Zululand and the Kruger – Part 3


Satara 26 to 30 October 

Paul & Sally Bartho

Leaving Crocodile Bridge we drove to Lower Sabie, crossed the Sabie River and headed for Satara via Tshokwane arriving early afternoon.

Stopping for tea at Tshokwane we noticed this unusually dark African Mourning Dove.

African Mourning Dove - dark form

African Mourning Dove

After setting up camp we had a message on Trevor Hardaker’s Rare Birds report that a Green Sandpiper had been seen at the Sweni bridge just south of the camp. We went to have a look and it did not take us long to find it. This would have been a lifer for me had I not seen one a month earlier at Darvil sewerage works in Pietermaritzberg.

The following day we drove along the S100 to the Sweni Bird Hide near the N’wanetsi picnic site. Along the way we came across what we thought was a pair of Red-necked Spurfowls – however on advise from Trevor Hardaker they are in fact hybrids – Red-necked and Swainson’s. As there were two together, we hope that they are both of the same sex!

The Sweni Hide was one of the highlights of our trip. We were entertained there for hours not only by the crocodiles and hippos camouflaged by the weed but also by the variety of birds which visited the hide – including a pair of what we think might be Dwarf Bitterns (possible Green-backed Heron juvenile but for the heavy black streaking on the front – unfortunately not shown well in the photos) and several Black-crowned Night Herons.

Hippos resting in peace

Hippos in repose

The following morning we set off really early to get to the Sweni Hide as we had enjoyed it so much the day before. On the way as we crossed a bridge and looked down we saw 2 elephants digging for water. There was a pool nearby but it was obviously not to their taste. What was interesting was that the hole they dug with their trunks was perfectly round and several feet deep. The elephants knew the water was there and that the sand would filter the water for them.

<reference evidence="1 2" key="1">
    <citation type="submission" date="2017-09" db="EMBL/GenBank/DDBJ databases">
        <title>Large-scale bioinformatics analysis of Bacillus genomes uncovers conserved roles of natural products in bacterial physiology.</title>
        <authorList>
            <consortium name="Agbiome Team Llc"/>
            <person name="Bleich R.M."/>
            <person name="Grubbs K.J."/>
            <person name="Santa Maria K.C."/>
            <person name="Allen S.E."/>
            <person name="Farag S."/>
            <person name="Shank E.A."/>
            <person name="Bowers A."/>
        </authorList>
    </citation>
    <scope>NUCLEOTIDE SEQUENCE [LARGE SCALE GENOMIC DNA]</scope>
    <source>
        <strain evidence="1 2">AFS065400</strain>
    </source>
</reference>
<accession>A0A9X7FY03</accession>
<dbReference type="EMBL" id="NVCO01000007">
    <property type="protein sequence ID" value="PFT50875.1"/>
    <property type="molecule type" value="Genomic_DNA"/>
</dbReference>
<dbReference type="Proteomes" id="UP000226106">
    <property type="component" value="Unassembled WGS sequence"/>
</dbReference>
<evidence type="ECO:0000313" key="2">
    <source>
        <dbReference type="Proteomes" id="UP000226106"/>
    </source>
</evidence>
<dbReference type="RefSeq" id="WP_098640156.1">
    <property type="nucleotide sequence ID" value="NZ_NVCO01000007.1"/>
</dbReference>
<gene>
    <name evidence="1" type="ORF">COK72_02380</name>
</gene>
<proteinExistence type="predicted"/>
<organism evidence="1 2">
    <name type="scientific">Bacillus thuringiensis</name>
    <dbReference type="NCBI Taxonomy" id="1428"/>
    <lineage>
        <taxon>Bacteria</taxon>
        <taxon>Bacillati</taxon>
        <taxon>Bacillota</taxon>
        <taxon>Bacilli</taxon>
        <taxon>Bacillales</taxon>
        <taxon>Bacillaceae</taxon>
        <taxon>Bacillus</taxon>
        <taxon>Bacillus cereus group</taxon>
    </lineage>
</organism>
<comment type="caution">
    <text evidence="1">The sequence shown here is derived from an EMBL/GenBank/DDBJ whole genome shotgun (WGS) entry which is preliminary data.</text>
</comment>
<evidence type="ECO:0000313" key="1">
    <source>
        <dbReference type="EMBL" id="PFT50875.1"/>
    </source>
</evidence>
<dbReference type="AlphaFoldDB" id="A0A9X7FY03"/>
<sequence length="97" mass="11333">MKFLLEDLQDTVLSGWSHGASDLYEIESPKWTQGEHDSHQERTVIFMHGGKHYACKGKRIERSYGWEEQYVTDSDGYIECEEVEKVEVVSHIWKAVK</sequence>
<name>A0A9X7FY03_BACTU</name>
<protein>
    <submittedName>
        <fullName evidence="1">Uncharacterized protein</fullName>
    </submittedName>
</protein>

Elephants searching for water

Elephants searching for water

 As we reached the hide we first went to the river crossing and looked back up to the hide. What a good decision. In the closest part of the river Sally noticed an unusual bird – the first of four different sightings of this bird.

Some of the other birds and animals we managed to photograph in the area include:

Altogether we found 140 different bird species in and around Satara.

Next we moved on to Tsendze – the satellite camp to Mopani. It is situated next to the Mooiplaas picnic area. See Part 4 of this series.

 

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